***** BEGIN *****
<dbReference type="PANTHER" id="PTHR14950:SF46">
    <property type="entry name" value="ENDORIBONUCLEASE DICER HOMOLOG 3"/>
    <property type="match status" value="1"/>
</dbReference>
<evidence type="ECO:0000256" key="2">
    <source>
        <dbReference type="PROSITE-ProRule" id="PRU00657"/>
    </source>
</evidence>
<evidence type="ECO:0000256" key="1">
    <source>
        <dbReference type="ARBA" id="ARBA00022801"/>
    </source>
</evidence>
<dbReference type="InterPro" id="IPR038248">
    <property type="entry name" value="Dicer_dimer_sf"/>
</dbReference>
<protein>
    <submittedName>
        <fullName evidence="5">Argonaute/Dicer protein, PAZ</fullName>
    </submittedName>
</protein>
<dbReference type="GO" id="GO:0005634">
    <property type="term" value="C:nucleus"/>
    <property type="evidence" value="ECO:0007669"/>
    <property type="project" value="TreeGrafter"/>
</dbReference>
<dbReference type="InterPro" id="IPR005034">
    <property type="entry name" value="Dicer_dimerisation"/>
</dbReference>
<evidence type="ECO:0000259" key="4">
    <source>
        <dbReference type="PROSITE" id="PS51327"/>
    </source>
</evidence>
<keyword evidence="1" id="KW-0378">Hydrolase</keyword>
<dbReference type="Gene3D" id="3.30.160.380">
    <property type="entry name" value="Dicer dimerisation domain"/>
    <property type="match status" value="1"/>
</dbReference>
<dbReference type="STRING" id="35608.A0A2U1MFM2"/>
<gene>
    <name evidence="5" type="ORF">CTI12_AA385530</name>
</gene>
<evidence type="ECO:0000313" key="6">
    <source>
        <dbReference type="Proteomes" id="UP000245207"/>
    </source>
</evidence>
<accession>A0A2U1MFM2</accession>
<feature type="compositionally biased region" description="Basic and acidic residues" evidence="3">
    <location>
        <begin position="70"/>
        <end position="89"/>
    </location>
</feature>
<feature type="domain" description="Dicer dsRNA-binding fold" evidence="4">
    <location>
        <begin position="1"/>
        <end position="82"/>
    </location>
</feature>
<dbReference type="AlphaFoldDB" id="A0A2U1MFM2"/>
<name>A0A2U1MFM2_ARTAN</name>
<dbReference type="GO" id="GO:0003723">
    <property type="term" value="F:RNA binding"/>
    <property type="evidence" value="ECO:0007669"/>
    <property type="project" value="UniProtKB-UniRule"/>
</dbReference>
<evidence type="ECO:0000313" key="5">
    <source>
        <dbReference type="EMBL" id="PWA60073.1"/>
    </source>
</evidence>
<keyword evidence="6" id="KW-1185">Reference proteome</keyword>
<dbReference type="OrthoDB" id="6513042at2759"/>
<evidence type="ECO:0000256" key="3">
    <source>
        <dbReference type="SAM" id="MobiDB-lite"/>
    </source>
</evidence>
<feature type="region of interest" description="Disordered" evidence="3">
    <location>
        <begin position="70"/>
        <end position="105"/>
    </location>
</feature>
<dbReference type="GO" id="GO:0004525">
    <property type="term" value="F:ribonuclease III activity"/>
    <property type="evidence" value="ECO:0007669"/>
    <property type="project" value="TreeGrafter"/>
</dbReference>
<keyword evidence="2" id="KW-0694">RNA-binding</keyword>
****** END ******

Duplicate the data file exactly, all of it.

<dbReference type="PANTHER" id="PTHR14950:SF46">
    <property type="entry name" value="ENDORIBONUCLEASE DICER HOMOLOG 3"/>
    <property type="match status" value="1"/>
</dbReference>
<evidence type="ECO:0000256" key="2">
    <source>
        <dbReference type="PROSITE-ProRule" id="PRU00657"/>
    </source>
</evidence>
<evidence type="ECO:0000256" key="1">
    <source>
        <dbReference type="ARBA" id="ARBA00022801"/>
    </source>
</evidence>
<dbReference type="InterPro" id="IPR038248">
    <property type="entry name" value="Dicer_dimer_sf"/>
</dbReference>
<protein>
    <submittedName>
        <fullName evidence="5">Argonaute/Dicer protein, PAZ</fullName>
    </submittedName>
</protein>
<dbReference type="GO" id="GO:0005634">
    <property type="term" value="C:nucleus"/>
    <property type="evidence" value="ECO:0007669"/>
    <property type="project" value="TreeGrafter"/>
</dbReference>
<dbReference type="InterPro" id="IPR005034">
    <property type="entry name" value="Dicer_dimerisation"/>
</dbReference>
<evidence type="ECO:0000259" key="4">
    <source>
        <dbReference type="PROSITE" id="PS51327"/>
    </source>
</evidence>
<keyword evidence="1" id="KW-0378">Hydrolase</keyword>
<dbReference type="Gene3D" id="3.30.160.380">
    <property type="entry name" value="Dicer dimerisation domain"/>
    <property type="match status" value="1"/>
</dbReference>
<dbReference type="STRING" id="35608.A0A2U1MFM2"/>
<gene>
    <name evidence="5" type="ORF">CTI12_AA385530</name>
</gene>
<evidence type="ECO:0000313" key="6">
    <source>
        <dbReference type="Proteomes" id="UP000245207"/>
    </source>
</evidence>
<accession>A0A2U1MFM2</accession>
<feature type="compositionally biased region" description="Basic and acidic residues" evidence="3">
    <location>
        <begin position="70"/>
        <end position="89"/>
    </location>
</feature>
<feature type="domain" description="Dicer dsRNA-binding fold" evidence="4">
    <location>
        <begin position="1"/>
        <end position="82"/>
    </location>
</feature>
<dbReference type="AlphaFoldDB" id="A0A2U1MFM2"/>
<name>A0A2U1MFM2_ARTAN</name>
<dbReference type="GO" id="GO:0003723">
    <property type="term" value="F:RNA binding"/>
    <property type="evidence" value="ECO:0007669"/>
    <property type="project" value="UniProtKB-UniRule"/>
</dbReference>
<evidence type="ECO:0000313" key="5">
    <source>
        <dbReference type="EMBL" id="PWA60073.1"/>
    </source>
</evidence>
<keyword evidence="6" id="KW-1185">Reference proteome</keyword>
<dbReference type="OrthoDB" id="6513042at2759"/>
<evidence type="ECO:0000256" key="3">
    <source>
        <dbReference type="SAM" id="MobiDB-lite"/>
    </source>
</evidence>
<feature type="region of interest" description="Disordered" evidence="3">
    <location>
        <begin position="70"/>
        <end position="105"/>
    </location>
</feature>
<dbReference type="GO" id="GO:0004525">
    <property type="term" value="F:ribonuclease III activity"/>
    <property type="evidence" value="ECO:0007669"/>
    <property type="project" value="TreeGrafter"/>
</dbReference>
<keyword evidence="2" id="KW-0694">RNA-binding</keyword>